VICTORIAN farmers will need a biosecurity management plan for new trespass fines to apply to their properties.
New laws have been introduced in Victoria to allow livestock owners to voluntarily establish extra biosecurity measures on their properties, to protect them from trespassers.
But they don’t go far enough, according to the Nationals.
The changes to the Livestock Management Act 2010 and Livestock Management Regulations 2021 have introduced offences for non-compliance with prescribed biosecurity measures, including entering agricultural premises without consent.
Offenders will face on-the-spot fines of $1,294 for individuals and $8,321 for organisations, the toughest fines in Australia. Further penalties of up to $11,095 for individuals and $55,476 for organisations could apply for more serious offending.
However, it is still unclear what the new laws and fines will mean for livestock farmers with land along waterways that the public is able to access. In March this year, the Liberals and Nationals proposed two amendments to the Livestock Management Amendment (Animal Activism) Bill 2021 to double the maximum fine for individuals to $21,809 and to protect a farmer’s river frontage land. However, Labor with the Greens and Independents in Parliament’s Upper House blocked the proposed changes.
Leader of the Nationals and Shadow of Minister for Agriculture Peter Walsh said the changes are a step in the right direction, but fall short of what Victorian primary producers were expecting.
“The uncertainty of landholders shows how little consultation has taken place, and farmers are still unsure if changes affect their property.
“The Andrews Labor Government has been dragging its feet in implementing any changes and these simply don’t go far enough,” he said.
“While Victoria’s on-the-spot fine is marginally higher than New South Wales, Victoria’s maximum fine for individuals pales in comparison.
“Their questions around liability still haven’t been answered, and doesn’t address concerns around licenced waterfrontages,” Mr Walsh said.
“Landholders need certainty that they have control over their property and their livelihoods, and they should have the opportunity to opt out of the program.
The Nationals proposed amendments that would put power back into landholders’ hands and maintain Victoria’s biosecurity in the face of the ongoing threat of Foot and Mouth Disease, which Labor rejected.”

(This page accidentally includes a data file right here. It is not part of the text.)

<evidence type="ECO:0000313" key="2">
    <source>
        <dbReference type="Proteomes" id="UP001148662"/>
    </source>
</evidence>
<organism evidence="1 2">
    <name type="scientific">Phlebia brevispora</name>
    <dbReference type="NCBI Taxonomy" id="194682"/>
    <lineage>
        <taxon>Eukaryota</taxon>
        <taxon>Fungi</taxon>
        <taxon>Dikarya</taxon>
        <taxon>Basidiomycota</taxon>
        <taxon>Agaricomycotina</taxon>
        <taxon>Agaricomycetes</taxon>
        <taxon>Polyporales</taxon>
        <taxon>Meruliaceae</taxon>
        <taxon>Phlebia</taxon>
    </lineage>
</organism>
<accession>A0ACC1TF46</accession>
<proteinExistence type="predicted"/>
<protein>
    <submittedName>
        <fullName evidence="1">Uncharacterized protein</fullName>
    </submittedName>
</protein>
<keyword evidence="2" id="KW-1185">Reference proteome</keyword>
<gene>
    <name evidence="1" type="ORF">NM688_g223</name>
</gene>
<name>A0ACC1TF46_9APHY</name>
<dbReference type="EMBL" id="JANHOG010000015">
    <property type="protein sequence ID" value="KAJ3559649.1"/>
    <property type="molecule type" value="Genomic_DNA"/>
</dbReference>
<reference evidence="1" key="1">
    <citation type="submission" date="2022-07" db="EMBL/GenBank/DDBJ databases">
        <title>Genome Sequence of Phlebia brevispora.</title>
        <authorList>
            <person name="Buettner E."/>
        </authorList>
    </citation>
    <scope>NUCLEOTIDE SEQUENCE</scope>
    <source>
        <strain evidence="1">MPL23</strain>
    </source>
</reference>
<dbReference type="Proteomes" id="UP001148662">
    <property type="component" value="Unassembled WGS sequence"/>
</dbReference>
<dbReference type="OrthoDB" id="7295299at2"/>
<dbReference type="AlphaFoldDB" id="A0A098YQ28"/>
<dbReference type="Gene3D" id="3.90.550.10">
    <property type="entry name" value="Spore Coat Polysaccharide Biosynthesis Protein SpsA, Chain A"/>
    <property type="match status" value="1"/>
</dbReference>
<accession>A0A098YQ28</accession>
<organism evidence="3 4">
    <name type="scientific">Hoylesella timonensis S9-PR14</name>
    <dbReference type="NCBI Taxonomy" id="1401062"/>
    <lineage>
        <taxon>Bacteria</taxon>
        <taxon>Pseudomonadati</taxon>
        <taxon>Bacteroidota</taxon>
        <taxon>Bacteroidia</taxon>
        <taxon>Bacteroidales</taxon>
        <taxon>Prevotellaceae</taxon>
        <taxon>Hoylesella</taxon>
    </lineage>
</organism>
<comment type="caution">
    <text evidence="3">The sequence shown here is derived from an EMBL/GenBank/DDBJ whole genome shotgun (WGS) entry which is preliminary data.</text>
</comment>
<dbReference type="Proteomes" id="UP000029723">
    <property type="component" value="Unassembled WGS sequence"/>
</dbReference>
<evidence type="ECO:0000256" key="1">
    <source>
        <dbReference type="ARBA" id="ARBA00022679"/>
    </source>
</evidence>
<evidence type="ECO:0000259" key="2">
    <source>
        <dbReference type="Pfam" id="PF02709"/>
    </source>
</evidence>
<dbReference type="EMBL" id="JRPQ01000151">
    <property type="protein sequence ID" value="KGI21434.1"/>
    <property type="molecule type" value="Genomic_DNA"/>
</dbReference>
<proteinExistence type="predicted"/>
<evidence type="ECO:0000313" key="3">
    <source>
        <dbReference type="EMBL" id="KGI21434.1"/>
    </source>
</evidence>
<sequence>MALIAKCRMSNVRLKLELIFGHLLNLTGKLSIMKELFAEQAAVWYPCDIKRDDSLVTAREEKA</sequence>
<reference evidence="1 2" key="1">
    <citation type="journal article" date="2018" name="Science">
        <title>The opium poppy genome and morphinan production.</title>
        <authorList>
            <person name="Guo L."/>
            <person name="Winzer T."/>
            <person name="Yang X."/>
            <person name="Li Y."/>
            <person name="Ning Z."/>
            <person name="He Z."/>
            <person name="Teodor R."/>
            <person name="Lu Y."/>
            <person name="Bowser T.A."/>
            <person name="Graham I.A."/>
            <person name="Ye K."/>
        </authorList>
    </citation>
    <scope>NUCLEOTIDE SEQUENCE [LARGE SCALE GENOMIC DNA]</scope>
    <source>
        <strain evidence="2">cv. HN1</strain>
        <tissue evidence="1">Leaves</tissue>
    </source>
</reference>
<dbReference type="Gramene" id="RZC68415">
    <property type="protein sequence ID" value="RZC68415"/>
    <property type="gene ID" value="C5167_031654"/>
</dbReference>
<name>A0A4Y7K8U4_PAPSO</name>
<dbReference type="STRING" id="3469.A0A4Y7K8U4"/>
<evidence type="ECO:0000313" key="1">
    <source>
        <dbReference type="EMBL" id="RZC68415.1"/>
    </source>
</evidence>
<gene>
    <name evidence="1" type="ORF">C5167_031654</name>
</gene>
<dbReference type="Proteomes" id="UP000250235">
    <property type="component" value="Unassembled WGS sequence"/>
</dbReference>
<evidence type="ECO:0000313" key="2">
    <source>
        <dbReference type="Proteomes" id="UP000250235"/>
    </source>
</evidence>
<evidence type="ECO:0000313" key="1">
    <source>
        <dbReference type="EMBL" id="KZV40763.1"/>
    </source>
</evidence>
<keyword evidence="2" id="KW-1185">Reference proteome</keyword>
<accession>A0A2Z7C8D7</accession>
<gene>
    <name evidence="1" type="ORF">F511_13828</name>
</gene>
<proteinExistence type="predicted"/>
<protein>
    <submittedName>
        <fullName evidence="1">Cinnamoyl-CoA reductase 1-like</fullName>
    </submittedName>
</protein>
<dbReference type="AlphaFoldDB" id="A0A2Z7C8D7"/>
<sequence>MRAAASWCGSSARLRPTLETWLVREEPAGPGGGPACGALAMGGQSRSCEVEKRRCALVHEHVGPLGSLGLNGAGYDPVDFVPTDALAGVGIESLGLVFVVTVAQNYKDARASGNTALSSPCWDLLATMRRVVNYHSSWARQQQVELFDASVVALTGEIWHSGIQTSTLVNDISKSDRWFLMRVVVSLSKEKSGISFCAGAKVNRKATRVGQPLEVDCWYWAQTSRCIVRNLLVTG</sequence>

New laws will help deter farm trespassers
Agriculture Victoria executive director of agriculture regulatory policy Angela Brierley said the new laws will help to deter people from trespassing on farms and better enable prosecutions of trespassers.
“Victorian farmers work hard to keep their animals safe and protect them from pests and diseases with robust biosecurity systems.
“These new laws seek to deter behaviour that puts that hard work and the safety of their animals at risk,” Ms Brierley said.
Ms Brierley said producers choosing to take advantage of these new protections must have a biosecurity management plan (BMP) that includes a farm map and mandatory information, as well as compliant biosecurity signage. Specific visitor consent procedures must also be followed under the new laws.
“Producers who already have an on-farm biosecurity plan in place can simply add a BMP coversheet to this plan to be covered by the new laws.
“We recommend using the BMP coversheet templates available from our website to ensure all mandatory information is included.”
For an offence to apply under the new laws, the biosecurity management plan must include:
- A clear title: including the words ‘BIOSECURITY MANAGEMENT PLAN’ and the address of the premises to which it applies.
- Contact information: the name and contact details of the nominated person(s), for example, the owner or livestock manager.
- Area description: a description, map or plan of the whole or specified part of the premises to which the BMP applies, that accurately describes the boundaries of the premises.
- Preparation details: additional details including the day that the BMP comes into operation and the name of the person who prepared the BMP.
Biosecurity plans will be checked by inspectors
A Victorian Government spokesperson said the Biosecurity Management Plans plans will be checked by Agriculture Victoria inspectors in the event that a livestock producer has concerns with people not complying with the biosecurity measures.
“Producers are encouraged to have a Biosecurity Management Plan in place on their property to mitigate biosecurity risks and protect our agricultural industry.”
The State Government said a producer may include only their own or exclusively leased land in their biosecurity management plan, including land adjacent to public land along waterways. A Biosecurity Management Plan cannot apply to licensed Crown water frontages.
There are no plans to suspend camping and fishing on Crown land. To minimise biosecurity risks camping must be 20 metres, washing 20 metres, and waste disposal 50 metres away from waterways. These regulations have been set by the Department of Environment, Land, Water and Planning in consultation with Victorian Fisheries Authority, Agriculture Victoria and public consultation.
The government said it is taking increased action to ensure Victoria is prepared for any biosecurity risks from an emergency animal disease (EAD) such as foot-and-mouth disease (FMD), with extensive measures already underway.
The government has no plans to erect biosecurity signage on licensed public land along waterways that livestock also have access to as it is already an offence to interfere with livestock on licensed Crown river frontage.
For more information or to download templates visit: agriculture.vic.gov.au/bmp
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